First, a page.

MIDS are crisp with great transparency and separation. It’s a bit intimate and not very open. The texture is a bit rough too. Male and female vocals lack density but don’t feel recessed, just thin. Clarity is very good but not very clean. While piano note lack weight, the definition, and attack is very good, well-articulated and fast. The result is more fascinating than musical, due to lack of lushness and naturalness. It feel like listening to a serious monitor with a clinical rendering of the music.

TREBLE is the most impressive part of GK10, and it’s impossible to expect this type of resolution in sub-100$ price range. The highs are everywhere with the GK10, even when there ‘’none’’ of them the dual piezo will extract something new in your music, like extremely subtle micro-details, a door squeak or background recording hiss. In term of tone, violin does sound realist but not very bodied. Harpsichord is crisp and the piezo doesn’t struggle with the speed of attack, but natural resonance-decay-sparkle isn’t there and the result is rather dry. I can’t rave enough about the tremendous amount of details the GK10 dig, sometime it’s literally overwhelming and you need to stop what your doing due to the distraction of all these sounds info your brain must deal with. I never live this type of experience with any IEM in this price range, even the Audiosense T800 can’t dig as many ultra highs details.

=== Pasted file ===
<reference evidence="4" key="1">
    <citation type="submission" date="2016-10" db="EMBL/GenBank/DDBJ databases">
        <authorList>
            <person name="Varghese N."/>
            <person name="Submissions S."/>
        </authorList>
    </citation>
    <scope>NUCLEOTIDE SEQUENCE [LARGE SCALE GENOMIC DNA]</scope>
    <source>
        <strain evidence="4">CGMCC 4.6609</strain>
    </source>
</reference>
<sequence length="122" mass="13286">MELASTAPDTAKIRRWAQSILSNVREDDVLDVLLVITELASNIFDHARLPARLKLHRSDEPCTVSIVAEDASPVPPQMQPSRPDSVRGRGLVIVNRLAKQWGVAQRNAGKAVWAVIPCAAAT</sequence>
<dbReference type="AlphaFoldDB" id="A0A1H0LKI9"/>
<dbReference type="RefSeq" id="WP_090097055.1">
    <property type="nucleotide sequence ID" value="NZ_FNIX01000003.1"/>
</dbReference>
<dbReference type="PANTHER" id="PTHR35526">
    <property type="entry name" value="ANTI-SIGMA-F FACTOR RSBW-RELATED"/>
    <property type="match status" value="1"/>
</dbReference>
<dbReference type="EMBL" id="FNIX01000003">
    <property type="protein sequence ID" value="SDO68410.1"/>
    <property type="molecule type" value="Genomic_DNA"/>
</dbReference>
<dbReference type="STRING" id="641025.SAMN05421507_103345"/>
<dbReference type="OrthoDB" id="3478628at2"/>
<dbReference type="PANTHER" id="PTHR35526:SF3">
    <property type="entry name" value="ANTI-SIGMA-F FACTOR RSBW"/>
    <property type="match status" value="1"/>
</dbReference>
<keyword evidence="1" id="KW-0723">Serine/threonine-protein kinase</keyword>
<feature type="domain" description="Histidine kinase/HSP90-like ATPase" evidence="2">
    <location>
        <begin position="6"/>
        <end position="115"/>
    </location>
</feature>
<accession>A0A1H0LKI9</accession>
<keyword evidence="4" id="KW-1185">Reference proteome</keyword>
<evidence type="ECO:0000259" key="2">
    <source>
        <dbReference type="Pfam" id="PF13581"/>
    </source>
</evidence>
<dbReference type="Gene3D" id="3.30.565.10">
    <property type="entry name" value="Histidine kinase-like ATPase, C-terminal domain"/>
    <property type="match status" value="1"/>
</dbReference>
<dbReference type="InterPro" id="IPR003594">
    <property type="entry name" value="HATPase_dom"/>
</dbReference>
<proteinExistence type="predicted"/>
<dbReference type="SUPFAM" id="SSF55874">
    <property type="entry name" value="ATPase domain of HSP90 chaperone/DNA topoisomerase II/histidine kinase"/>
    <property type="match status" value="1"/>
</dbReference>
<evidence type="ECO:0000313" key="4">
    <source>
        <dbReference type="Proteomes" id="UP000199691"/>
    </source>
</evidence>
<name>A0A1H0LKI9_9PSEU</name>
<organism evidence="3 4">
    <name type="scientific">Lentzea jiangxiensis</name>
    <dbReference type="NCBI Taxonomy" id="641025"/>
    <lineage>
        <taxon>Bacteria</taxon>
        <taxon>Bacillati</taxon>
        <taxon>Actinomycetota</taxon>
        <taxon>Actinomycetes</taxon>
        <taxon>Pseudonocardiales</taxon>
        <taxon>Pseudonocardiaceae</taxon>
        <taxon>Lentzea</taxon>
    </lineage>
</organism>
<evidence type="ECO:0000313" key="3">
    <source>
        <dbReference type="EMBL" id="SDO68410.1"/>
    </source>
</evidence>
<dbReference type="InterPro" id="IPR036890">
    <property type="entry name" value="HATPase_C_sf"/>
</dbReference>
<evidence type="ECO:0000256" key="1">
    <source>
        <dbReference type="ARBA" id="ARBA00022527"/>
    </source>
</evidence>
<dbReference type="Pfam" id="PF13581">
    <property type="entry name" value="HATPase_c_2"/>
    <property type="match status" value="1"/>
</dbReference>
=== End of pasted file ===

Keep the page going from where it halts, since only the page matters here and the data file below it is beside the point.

TIMBRE as said isn’t natural, but it’s not disastrous. Let say it sound like...hum, it has too much treble gain and gets a bit fuzzy-saturated in texture. You know when you put high gain with sensitive IEM and harmonic distortion highen? That's how the timbre feels too me, peaky in texture, thin in density, and boosted in dryness. It’s not a smooth, organic neither lush or warm timbre. Its the GK10 timbre, unique, and excited in energy.

SOUNDSTAGE is average wide and tall, but not very deep. It feel a bit stuck in your head too.

IMAGING is out of this world for the price. Both in layering and spatial placement. And that, even if it feel a little compressed in term of deepness and instrument separation space.